Rating: PG (Off-screen Child Death)
Disclaimers: No I don't own them.
Spoilers: Undercover, Kill Ari Part 2, and the title is a direct quotation from Forced Entry (one scene is also briefly quoted from that ep)
Summary: An application of Challenge #12 to a quote of Gibbs' from Forced Entry.
"Gimme all the chocolate or you're a dead man," Gibbs signed emphatically. The blond-haired figure standing across the kitchen just laughed and shook her head.
"Okay, dead woman." The little girl giggled again and pressed the bags of white chocolate chips tighter to her chest. "Kelly..."
She took one hand off the bags long enough to form a concise message. "Come and get it." Gibbs raised his eyebrows, then pounced forward. With another delightful peal of laughter, Kelly whirled around and headed in the direction of the family room, her sparkling-eyed father right behind her.
He caught up to her in the doorway and playfully wrestled her to the floor, laughing nearly as hard as his daughter. Finally after a couple of minutes of struggling, futile get-away attempts, and good old-fashioned tickling, Gibbs was standing on his feet again, bags of chocolate chips in one hand and the hand of his 6-year-old daughter in the other.
"Your reflexes are slipping, Dad," Kelly signed rapidly with her other hand. "Colonel Ryan would be horrified."
"My reflexes are just fine, thank you very much," Gibbs signed back. "You've just gotten more underhanded and crafty."
"I thought you always told me to always anticipate." Kelly giggled again and Gibbs just shook his head.
"You're the reason I learned to anticipate."
The teasing continued after they returned to the kitchen, and Gibbs showed Kelly how to mix the chips into the rest of the cookie batter they'd already mixed together. As Kelly pulled the wooden spoon through the thick dough, Gibbs searched through the cupboards until he found five smaller bowls and the food coloring.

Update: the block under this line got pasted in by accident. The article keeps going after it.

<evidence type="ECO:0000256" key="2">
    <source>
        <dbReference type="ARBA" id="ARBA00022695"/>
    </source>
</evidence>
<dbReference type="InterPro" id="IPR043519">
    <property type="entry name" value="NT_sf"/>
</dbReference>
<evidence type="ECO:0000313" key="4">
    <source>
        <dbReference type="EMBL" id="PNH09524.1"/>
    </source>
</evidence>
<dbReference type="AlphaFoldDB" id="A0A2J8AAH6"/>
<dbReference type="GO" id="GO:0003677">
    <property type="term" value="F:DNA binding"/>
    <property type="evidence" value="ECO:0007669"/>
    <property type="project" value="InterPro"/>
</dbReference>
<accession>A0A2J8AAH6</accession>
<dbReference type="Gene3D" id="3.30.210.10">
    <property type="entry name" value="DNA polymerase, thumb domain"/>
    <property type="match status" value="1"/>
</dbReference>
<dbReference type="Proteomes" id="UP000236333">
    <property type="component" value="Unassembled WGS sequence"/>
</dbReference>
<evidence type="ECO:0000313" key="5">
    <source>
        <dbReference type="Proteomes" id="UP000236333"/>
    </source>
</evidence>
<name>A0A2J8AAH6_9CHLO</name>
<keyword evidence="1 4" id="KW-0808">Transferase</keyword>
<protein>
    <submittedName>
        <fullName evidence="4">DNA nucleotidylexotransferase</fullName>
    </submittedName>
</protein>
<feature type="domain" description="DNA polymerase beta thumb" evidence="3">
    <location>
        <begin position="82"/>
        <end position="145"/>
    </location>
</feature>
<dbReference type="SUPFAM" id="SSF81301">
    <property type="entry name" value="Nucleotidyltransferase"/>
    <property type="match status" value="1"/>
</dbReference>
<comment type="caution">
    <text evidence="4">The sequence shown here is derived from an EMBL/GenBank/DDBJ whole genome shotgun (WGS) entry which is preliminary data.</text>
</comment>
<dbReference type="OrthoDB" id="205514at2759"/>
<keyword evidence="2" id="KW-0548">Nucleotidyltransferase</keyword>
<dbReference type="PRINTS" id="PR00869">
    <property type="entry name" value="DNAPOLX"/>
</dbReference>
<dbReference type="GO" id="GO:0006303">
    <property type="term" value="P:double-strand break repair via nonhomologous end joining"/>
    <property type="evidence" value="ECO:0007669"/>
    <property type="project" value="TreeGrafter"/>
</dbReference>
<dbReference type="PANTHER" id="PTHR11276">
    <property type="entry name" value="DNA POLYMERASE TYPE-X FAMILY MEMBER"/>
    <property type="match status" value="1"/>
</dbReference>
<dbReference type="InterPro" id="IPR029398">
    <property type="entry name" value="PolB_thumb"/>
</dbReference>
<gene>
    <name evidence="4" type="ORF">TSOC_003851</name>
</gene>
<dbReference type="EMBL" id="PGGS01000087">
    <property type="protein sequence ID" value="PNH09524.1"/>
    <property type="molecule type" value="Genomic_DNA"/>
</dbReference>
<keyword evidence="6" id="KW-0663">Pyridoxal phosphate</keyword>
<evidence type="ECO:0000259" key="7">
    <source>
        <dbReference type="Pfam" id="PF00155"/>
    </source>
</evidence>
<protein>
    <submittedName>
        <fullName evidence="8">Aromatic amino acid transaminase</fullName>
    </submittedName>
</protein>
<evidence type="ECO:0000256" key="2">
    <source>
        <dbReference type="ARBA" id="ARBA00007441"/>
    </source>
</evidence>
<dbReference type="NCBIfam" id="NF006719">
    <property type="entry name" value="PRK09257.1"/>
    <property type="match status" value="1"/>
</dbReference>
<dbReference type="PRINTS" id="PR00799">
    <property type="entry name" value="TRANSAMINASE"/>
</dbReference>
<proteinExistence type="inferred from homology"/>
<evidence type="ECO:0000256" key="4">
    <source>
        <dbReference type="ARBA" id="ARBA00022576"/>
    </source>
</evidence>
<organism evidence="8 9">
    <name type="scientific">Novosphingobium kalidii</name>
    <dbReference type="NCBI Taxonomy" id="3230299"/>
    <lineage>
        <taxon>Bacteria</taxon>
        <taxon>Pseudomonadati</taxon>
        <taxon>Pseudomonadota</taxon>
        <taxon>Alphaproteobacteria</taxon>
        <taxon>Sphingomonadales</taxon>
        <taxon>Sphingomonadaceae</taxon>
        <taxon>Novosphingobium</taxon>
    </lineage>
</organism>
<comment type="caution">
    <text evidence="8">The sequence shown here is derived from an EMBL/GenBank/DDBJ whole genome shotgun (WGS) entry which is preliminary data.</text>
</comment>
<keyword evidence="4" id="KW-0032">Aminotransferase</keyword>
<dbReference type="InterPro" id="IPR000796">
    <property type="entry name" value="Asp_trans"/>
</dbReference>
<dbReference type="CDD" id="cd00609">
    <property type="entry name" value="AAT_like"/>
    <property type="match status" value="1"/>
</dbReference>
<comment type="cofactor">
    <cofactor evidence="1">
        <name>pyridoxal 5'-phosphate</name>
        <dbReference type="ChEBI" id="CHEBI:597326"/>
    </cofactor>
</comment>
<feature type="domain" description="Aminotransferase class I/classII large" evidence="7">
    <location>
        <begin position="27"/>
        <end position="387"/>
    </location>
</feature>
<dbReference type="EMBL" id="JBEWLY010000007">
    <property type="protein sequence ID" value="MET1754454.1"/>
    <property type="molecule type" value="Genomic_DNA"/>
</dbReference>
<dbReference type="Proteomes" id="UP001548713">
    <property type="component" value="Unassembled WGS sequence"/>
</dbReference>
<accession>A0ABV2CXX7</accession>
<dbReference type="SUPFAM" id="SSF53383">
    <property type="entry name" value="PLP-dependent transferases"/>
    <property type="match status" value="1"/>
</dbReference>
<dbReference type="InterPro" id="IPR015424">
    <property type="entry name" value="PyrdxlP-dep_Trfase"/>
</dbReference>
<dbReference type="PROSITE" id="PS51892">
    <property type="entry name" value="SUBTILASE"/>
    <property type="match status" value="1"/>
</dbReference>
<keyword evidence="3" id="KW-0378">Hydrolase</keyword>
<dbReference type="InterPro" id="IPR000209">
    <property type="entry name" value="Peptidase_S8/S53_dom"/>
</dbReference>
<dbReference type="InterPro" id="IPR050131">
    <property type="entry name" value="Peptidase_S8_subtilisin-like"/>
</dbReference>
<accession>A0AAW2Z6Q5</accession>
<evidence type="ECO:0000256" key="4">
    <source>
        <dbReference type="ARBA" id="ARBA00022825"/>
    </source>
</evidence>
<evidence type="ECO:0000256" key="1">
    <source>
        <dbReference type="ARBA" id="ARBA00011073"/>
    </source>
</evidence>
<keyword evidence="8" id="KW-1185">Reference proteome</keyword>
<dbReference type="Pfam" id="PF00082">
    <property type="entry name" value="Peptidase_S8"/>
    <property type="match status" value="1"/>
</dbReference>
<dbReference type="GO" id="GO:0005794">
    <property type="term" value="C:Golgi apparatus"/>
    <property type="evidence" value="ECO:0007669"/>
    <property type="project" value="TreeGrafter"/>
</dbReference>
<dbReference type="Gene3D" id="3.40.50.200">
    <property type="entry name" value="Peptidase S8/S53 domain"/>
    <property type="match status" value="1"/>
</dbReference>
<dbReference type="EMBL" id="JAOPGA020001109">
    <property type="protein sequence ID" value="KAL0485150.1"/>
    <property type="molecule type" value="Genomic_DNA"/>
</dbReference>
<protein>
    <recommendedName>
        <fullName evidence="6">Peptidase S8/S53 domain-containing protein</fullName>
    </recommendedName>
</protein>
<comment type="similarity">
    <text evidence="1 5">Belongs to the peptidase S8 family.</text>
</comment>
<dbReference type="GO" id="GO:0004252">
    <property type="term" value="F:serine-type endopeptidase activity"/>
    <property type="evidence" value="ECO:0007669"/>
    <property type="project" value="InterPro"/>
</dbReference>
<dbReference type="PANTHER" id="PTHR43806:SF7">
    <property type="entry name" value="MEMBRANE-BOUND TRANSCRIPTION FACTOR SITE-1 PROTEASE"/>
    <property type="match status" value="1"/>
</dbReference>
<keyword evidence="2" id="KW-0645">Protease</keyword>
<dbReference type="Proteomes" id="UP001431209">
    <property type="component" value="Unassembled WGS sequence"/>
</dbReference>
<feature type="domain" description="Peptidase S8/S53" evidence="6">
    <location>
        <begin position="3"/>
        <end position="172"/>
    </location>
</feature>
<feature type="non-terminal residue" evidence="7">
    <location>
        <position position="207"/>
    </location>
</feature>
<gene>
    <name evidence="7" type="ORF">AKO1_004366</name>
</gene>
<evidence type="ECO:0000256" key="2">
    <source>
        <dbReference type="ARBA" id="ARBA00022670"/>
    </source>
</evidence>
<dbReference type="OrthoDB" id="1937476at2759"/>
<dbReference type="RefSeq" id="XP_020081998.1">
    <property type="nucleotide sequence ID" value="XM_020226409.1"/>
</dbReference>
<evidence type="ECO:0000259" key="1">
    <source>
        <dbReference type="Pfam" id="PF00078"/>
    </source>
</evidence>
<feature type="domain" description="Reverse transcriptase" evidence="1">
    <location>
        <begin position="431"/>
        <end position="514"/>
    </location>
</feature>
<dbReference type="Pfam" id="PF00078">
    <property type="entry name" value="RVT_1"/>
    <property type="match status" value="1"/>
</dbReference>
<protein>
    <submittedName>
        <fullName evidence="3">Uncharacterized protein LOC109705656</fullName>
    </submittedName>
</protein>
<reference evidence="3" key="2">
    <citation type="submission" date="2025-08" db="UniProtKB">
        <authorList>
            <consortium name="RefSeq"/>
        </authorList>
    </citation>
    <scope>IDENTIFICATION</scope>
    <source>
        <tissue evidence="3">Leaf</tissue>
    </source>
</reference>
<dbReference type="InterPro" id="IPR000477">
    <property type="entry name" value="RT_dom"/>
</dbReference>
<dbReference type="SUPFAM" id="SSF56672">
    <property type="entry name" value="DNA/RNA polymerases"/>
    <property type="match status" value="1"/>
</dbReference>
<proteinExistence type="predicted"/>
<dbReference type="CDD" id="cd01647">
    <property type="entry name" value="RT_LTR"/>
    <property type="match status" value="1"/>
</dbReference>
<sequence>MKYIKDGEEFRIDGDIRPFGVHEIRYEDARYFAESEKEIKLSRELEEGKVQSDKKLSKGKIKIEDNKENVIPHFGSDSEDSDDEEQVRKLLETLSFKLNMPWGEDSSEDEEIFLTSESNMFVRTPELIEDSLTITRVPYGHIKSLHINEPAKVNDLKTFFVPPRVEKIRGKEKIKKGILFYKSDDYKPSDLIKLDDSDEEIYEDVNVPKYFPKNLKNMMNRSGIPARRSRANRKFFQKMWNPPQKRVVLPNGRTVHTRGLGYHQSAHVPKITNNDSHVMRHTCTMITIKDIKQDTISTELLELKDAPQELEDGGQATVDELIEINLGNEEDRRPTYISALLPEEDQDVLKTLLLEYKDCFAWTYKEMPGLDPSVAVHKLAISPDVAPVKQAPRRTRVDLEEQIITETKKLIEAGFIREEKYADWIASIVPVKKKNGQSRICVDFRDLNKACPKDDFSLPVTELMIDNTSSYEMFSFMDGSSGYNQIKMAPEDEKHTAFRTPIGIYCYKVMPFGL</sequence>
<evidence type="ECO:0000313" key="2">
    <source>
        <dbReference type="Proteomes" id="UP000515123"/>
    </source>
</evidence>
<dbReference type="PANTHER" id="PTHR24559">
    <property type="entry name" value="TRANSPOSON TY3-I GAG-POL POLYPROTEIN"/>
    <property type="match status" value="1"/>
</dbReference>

"You got that all mixed?" Gibbs signed. Kelly nodded enthusiastically and Gibbs smiled at her. "All right. You know what comes next."
Her eyes shining, Kelly carefully divided the batter into 5 equal portions and spooned each into a separate bowl. As she did, Gibbs lightly dropped a few drops of food coloring into each. Then Kelly stirred each of the mixtures until containers of purple, blue, green, yellow, and pink cookie batter stood in a row on the counter.
By this time, Gibbs had prepared the cookie sheets with non-stick spray oil, and he signed for Kelly to watch him. Picking up the bowl of yellow cookie batter, he set it next to the cookie sheet and picked up two teaspoons. He carefully scooped a small ball of yellow dough between the spoons and set it onto the cookie sheet, then lightly flattened the top of it with one spoon. Finally, he turned to his daughter.
"That's the size you want," Gibbs signed. "Any bigger and they won't bake all the way through." Kelly nodded and reached for the bowl of yellow batter, her eyes twinkling with mischief. Gibbs tapped her on the shoulder and she looked up. "Get your own," Gibbs signed, the corner of his lips tugging up in amusement. Kelly flashed him an un-repentant grin before reaching for the blue bowl instead.
They worked in silence for several minutes, carefully spooning the batter onto the cookie sheets. Suddenly Gibbs felt a light hand on his side and he turned. Kelly stood there, looking up at him, her blue eyes serious.
"what's the matter, sweetheart?" Gibbs signed, his eyes rapidly searching for sign of injury. There was nothing as far as he could tell. "What's wrong?"
Kelly signed the words slowly. "Will you teach me how to shoot a gun?"